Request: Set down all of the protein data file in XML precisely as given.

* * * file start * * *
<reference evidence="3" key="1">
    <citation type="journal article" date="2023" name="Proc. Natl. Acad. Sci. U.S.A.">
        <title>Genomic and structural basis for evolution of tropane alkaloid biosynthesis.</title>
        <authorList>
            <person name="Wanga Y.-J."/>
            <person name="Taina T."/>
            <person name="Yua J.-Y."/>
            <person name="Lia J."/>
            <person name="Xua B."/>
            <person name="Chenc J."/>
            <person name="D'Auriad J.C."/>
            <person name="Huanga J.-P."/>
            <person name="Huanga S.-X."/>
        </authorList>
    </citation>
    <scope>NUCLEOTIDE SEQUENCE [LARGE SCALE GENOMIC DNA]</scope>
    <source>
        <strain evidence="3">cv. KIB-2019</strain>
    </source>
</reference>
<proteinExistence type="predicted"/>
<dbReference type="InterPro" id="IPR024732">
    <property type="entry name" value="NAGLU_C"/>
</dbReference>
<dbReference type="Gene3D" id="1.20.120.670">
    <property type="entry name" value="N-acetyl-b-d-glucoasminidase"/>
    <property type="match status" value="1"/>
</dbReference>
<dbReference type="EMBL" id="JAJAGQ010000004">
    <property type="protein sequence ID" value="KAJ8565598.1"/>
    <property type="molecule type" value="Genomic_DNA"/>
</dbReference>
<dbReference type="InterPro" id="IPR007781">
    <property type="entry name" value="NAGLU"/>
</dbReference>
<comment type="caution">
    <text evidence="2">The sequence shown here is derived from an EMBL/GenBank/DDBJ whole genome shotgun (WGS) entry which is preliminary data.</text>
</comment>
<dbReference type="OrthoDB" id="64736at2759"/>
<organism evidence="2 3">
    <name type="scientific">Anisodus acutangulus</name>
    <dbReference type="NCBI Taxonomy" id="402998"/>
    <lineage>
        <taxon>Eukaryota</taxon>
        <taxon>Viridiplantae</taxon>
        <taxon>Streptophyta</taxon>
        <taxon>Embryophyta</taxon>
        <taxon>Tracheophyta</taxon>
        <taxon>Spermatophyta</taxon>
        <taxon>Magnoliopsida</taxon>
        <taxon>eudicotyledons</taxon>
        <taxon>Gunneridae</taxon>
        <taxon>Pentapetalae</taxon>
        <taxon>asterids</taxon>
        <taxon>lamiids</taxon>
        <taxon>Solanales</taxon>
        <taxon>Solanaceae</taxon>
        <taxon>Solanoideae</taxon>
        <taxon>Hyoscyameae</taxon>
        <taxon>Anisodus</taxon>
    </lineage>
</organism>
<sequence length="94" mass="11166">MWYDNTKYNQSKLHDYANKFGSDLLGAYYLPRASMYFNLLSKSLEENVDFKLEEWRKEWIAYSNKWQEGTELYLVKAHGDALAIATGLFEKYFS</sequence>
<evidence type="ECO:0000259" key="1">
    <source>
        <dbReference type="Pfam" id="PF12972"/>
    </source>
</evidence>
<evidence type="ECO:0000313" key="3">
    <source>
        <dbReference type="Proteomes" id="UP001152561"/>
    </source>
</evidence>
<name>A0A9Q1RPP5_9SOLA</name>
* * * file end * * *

<reference evidence="3" key="1">
    <citation type="journal article" date="2023" name="Proc. Natl. Acad. Sci. U.S.A.">
        <title>Genomic and structural basis for evolution of tropane alkaloid biosynthesis.</title>
        <authorList>
            <person name="Wanga Y.-J."/>
            <person name="Taina T."/>
            <person name="Yua J.-Y."/>
            <person name="Lia J."/>
            <person name="Xua B."/>
            <person name="Chenc J."/>
            <person name="D'Auriad J.C."/>
            <person name="Huanga J.-P."/>
            <person name="Huanga S.-X."/>
        </authorList>
    </citation>
    <scope>NUCLEOTIDE SEQUENCE [LARGE SCALE GENOMIC DNA]</scope>
    <source>
        <strain evidence="3">cv. KIB-2019</strain>
    </source>
</reference>
<proteinExistence type="predicted"/>
<dbReference type="InterPro" id="IPR024732">
    <property type="entry name" value="NAGLU_C"/>
</dbReference>
<dbReference type="Gene3D" id="1.20.120.670">
    <property type="entry name" value="N-acetyl-b-d-glucoasminidase"/>
    <property type="match status" value="1"/>
</dbReference>
<dbReference type="EMBL" id="JAJAGQ010000004">
    <property type="protein sequence ID" value="KAJ8565598.1"/>
    <property type="molecule type" value="Genomic_DNA"/>
</dbReference>
<dbReference type="InterPro" id="IPR007781">
    <property type="entry name" value="NAGLU"/>
</dbReference>
<comment type="caution">
    <text evidence="2">The sequence shown here is derived from an EMBL/GenBank/DDBJ whole genome shotgun (WGS) entry which is preliminary data.</text>
</comment>
<dbReference type="OrthoDB" id="64736at2759"/>
<organism evidence="2 3">
    <name type="scientific">Anisodus acutangulus</name>
    <dbReference type="NCBI Taxonomy" id="402998"/>
    <lineage>
        <taxon>Eukaryota</taxon>
        <taxon>Viridiplantae</taxon>
        <taxon>Streptophyta</taxon>
        <taxon>Embryophyta</taxon>
        <taxon>Tracheophyta</taxon>
        <taxon>Spermatophyta</taxon>
        <taxon>Magnoliopsida</taxon>
        <taxon>eudicotyledons</taxon>
        <taxon>Gunneridae</taxon>
        <taxon>Pentapetalae</taxon>
        <taxon>asterids</taxon>
        <taxon>lamiids</taxon>
        <taxon>Solanales</taxon>
        <taxon>Solanaceae</taxon>
        <taxon>Solanoideae</taxon>
        <taxon>Hyoscyameae</taxon>
        <taxon>Anisodus</taxon>
    </lineage>
</organism>
<sequence length="94" mass="11166">MWYDNTKYNQSKLHDYANKFGSDLLGAYYLPRASMYFNLLSKSLEENVDFKLEEWRKEWIAYSNKWQEGTELYLVKAHGDALAIATGLFEKYFS</sequence>
<evidence type="ECO:0000259" key="1">
    <source>
        <dbReference type="Pfam" id="PF12972"/>
    </source>
</evidence>
<evidence type="ECO:0000313" key="3">
    <source>
        <dbReference type="Proteomes" id="UP001152561"/>
    </source>
</evidence>
<name>A0A9Q1RPP5_9SOLA</name>